Going organic? Think before you buy.

By Ann Griswold • Published: June 19th, 2008
Category: Health in a Heartbeat

Thinking of going organic? Benefits abound, but shop smart before you buy or you might not get what you paid for.

If you’ve heard organic foods taste better, think again. Scientific taste tests have compared organic and conventional foods, but have yet to find any real differences.

On the other hand, if you’ve heard that organic fruits and vegetables contain more vitamins than conventional produce, you might be on to something. Researchers from Truman State University found that organic oranges contain thirty percent more vitamin C than conventional oranges. And University of California scientists say organic kiwi fruits have higher levels of antioxidants, vitamin C and polyphenols [polly-FEE-nahls], the health-promoting factors found in red wine. Antioxidant levels are also higher in organic corn, strawberries and marionberries, a type of blackberry.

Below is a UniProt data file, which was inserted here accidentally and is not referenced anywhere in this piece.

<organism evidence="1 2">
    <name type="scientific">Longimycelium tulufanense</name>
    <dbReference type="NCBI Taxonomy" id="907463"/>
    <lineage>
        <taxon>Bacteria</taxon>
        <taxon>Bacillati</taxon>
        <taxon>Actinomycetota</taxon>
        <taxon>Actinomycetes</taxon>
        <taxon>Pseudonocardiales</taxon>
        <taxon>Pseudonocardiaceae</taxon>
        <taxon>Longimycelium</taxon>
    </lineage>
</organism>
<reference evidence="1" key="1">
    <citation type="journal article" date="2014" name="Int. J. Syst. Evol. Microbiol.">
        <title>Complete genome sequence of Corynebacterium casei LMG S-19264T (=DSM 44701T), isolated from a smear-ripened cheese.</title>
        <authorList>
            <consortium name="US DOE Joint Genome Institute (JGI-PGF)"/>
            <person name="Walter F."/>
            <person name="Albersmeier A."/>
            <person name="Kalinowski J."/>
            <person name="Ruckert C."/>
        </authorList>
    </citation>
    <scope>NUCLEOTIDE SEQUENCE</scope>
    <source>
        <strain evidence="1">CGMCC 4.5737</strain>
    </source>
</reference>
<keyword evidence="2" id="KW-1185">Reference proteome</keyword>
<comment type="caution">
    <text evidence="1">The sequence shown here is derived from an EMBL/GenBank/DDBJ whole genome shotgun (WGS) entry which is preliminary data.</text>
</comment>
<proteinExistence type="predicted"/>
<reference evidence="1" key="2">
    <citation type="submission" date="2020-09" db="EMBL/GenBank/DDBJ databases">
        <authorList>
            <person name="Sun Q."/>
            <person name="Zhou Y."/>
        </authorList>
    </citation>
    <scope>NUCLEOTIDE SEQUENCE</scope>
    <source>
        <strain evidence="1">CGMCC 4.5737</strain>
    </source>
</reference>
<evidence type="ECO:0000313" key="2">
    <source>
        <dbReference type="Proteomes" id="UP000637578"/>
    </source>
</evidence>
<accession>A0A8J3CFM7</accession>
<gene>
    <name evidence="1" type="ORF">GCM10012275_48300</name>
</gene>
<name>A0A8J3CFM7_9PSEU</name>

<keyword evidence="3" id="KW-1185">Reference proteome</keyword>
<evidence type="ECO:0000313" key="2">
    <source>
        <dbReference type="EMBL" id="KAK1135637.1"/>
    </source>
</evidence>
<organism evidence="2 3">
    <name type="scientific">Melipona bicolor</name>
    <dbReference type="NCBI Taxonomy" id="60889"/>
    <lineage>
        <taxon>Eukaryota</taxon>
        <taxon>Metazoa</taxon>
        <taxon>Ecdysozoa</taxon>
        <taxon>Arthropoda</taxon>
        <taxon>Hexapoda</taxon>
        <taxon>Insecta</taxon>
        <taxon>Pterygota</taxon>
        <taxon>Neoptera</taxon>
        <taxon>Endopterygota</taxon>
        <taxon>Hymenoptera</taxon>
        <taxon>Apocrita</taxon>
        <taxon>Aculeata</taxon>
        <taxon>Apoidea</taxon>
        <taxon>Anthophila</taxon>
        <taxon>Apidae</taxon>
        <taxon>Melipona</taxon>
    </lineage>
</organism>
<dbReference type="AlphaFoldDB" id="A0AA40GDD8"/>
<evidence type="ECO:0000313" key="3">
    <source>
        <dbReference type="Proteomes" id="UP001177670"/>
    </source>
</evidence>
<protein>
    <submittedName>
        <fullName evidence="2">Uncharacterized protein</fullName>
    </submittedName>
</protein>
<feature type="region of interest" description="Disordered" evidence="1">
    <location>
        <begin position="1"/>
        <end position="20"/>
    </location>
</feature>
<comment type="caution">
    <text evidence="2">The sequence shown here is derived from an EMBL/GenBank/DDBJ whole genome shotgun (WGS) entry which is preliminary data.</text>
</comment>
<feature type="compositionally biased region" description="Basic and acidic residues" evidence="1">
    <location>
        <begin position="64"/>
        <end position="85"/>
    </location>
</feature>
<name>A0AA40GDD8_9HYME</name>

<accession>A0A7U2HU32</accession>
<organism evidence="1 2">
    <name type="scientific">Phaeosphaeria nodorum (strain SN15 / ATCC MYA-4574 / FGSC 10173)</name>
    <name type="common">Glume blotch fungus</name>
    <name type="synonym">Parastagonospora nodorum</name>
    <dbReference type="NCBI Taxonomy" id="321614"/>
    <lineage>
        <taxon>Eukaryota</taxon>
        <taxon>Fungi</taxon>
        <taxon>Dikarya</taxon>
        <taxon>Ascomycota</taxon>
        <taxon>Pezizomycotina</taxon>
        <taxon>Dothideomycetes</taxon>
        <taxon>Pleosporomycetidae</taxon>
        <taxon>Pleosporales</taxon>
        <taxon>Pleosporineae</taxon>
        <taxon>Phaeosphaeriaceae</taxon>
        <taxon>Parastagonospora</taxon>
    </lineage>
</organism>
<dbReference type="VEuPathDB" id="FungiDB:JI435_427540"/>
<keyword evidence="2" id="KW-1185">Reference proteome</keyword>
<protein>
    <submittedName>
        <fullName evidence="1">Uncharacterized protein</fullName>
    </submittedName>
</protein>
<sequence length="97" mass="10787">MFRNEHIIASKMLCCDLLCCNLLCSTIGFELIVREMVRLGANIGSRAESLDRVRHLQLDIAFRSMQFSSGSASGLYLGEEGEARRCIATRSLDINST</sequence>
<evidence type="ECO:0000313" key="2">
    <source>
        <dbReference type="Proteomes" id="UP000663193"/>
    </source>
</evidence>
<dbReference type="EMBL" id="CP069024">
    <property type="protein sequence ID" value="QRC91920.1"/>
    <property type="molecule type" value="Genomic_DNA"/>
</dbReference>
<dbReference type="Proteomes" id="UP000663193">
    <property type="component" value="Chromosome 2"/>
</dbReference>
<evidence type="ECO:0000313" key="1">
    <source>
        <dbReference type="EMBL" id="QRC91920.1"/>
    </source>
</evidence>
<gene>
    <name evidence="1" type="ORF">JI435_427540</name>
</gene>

Perhaps the biggest advantage of organic foods is that they’re produced in the absence of pesticides, antibiotics and growth hormones. Pesticide levels in conventional foods are well within the safe limits defined by the U-S Environmental Protection Agency. But many consumers worry that a lifetime of consuming “safe” levels could eventually build up in the body and contribute to diseases like cancer.

Have you researched organic food facts and fiction and decided you’re ready to make the switch? Health experts say some products, such as coffee, meat, dairy and produce with thin skins, are more pesticide-prone… so organic varieties of these items might be a much better use of your money.